Last week I created a guide to some of my favourite online dance resources. This week I thought I would share my favourite Ballets Russes costume resources. Museums and archives are slowly making more and more of their collections available online but sometimes these are hard to find and navigate – happy lock-down researching!
1. The National Gallery of Australia
The NGA holds one of the largest collection of Ballets Russes costumes in the world. The collection is searchable here. Once you have entered your search term the results will appear in a list. Here are the results for the search ‘Ballets Russes’.
This list provides you with all items in the collection, most of which are not photographed but are fascinating to read about. If you select ‘View Image Only’ you will see the online sources.
These photographs and entries are fantastic and well worth browsing through. The website, Ballets Russes: The Art of Costume, launched as part of the gallery’s major exhibition nearly 10 years ago is also well worth a visit. This contains pages on individual ballets and designers and is very well researched and presented.
2. The Victoria & Albert Musuem
The V&A in London holds the largest collection of Ballets Russes costumes. In a similar way to the NGA, the V&A collections are searchable through a separate web-page here. For this search engine I have found you need to be a little more specific. The terms ‘Ballets Russes’ will provides 100s of items including photographs and designs, but search ‘Ballets Russes Costume’ rapidly narrows the results.
You are able to refine your results with the panel on the left, and also select ‘only records with images’ on the top right. One of the things I find most helpful about this collection is that an image exists for almost all entries, even if it is just a snapshot of the costume on a hanger – this is a fantastic help to any researcher.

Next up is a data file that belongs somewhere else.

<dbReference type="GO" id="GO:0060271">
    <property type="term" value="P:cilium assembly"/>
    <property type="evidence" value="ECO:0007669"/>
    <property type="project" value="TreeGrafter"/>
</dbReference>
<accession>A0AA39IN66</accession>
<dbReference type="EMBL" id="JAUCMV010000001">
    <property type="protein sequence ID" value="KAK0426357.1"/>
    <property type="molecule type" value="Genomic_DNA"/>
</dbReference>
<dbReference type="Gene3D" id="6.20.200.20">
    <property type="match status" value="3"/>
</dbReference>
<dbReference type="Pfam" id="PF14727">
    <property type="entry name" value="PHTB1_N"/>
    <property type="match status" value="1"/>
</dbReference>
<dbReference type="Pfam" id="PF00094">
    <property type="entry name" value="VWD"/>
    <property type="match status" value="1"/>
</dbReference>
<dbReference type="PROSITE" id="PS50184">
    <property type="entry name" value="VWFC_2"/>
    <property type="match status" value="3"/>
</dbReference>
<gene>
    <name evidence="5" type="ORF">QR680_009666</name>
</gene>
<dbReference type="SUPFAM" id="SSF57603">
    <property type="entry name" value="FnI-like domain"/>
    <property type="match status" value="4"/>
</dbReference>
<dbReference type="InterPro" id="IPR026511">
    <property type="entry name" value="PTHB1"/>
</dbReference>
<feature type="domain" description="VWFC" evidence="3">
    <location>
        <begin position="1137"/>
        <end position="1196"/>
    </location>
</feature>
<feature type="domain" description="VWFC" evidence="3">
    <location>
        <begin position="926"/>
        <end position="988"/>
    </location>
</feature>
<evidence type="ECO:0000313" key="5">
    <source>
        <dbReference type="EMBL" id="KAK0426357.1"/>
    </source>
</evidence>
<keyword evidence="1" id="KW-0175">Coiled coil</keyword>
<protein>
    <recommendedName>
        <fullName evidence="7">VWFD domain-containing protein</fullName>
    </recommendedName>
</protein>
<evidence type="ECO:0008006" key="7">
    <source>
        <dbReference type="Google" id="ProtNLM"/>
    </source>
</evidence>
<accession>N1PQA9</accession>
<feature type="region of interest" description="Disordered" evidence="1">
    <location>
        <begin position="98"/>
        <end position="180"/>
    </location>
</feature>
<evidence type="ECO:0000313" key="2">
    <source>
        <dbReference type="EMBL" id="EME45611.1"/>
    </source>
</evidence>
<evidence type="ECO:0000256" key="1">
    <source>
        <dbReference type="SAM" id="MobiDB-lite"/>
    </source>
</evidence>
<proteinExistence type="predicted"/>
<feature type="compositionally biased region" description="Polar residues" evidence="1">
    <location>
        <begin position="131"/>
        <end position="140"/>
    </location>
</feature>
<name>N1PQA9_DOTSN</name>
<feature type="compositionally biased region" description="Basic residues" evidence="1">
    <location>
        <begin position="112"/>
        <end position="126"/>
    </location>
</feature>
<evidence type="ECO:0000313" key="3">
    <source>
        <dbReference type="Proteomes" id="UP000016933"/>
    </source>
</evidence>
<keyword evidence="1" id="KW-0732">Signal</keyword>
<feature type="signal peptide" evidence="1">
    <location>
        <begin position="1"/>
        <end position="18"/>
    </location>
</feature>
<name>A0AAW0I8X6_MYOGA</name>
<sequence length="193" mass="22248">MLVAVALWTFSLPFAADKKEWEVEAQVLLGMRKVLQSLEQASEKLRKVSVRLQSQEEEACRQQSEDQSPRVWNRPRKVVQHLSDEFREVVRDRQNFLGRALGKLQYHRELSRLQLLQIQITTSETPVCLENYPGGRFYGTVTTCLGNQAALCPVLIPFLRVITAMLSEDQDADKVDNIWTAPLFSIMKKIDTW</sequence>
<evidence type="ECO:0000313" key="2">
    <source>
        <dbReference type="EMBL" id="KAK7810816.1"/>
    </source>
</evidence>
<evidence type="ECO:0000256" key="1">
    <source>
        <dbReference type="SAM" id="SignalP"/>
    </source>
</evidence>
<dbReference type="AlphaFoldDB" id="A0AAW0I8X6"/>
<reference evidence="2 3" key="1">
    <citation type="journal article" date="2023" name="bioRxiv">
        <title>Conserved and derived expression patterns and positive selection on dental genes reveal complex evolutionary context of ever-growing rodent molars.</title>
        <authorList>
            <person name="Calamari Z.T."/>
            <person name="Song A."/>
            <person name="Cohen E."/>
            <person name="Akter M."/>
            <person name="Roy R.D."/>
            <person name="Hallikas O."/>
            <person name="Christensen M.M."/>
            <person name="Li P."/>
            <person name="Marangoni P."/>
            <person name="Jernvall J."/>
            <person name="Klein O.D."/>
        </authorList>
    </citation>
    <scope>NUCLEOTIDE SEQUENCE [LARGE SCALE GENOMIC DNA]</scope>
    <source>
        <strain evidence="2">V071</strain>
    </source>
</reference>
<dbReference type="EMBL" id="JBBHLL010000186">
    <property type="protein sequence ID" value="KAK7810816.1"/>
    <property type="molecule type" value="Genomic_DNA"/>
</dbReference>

3. The Museum of London
The Museum of London holds a small but significant Ballets Russes Collection, as well as a large collection of material relating to Anna Pavlova. All of this material is now searchable through the Museum’s Collections Online page.
The website also has a dedicated ‘Dress for Dance’ page from which you can browse the related objects, but I have found searching in the main Collections Online page more effective (especially if you are looking for the extensive Anna Pavlova collection – for this simply search Anna Pavlova and you we see 100s of entries covering photographs, costumes and more). Each costume item has its own record; for example a dress, petticoat, shawl and shoes wore as one costume will be listed under four entries. This is worth keeping in mind when exploring the resources.
4. The Harry Ransom Center, UT Austin
The Harry Ransom Center in Austin holds an impressive Performing Arts collection including a significant amount material relating to dance. The Costumes and Personal Effect Database is the best place to start.
Searching ‘Ballet’ will bring up the following results which includes a fantastic selection of Ballets Russes costumes and shoes.
5. Other Interesting Collections
THE JOHN BRIGHT COLLECTION
This is the online collection of costume items owned by costume designer and owner of Cosprop, John Bright. The collection holds a number of Ballets Russes costumes – a few of which can be seen through their new online collection.
The Los Angeles County Museum of Art (LACMA) holds a small collection of Ballets Russes costumes which can be viewed through their online catalogue.
The McNay in San Antonio holds an impressive Theatre Art Collection, most of which is searchable through this page. Below you can see the search results by searching for ‘Ballets Russes Costume’ and then further refining this to just costume items.
Enjoy exploring these wonderful collections!
Please note that as well as being a Travelling Historian I am also a Dyslexic one. I have a wonderful editor and lots of software to help me but sometimes spelling and typing errors do get through.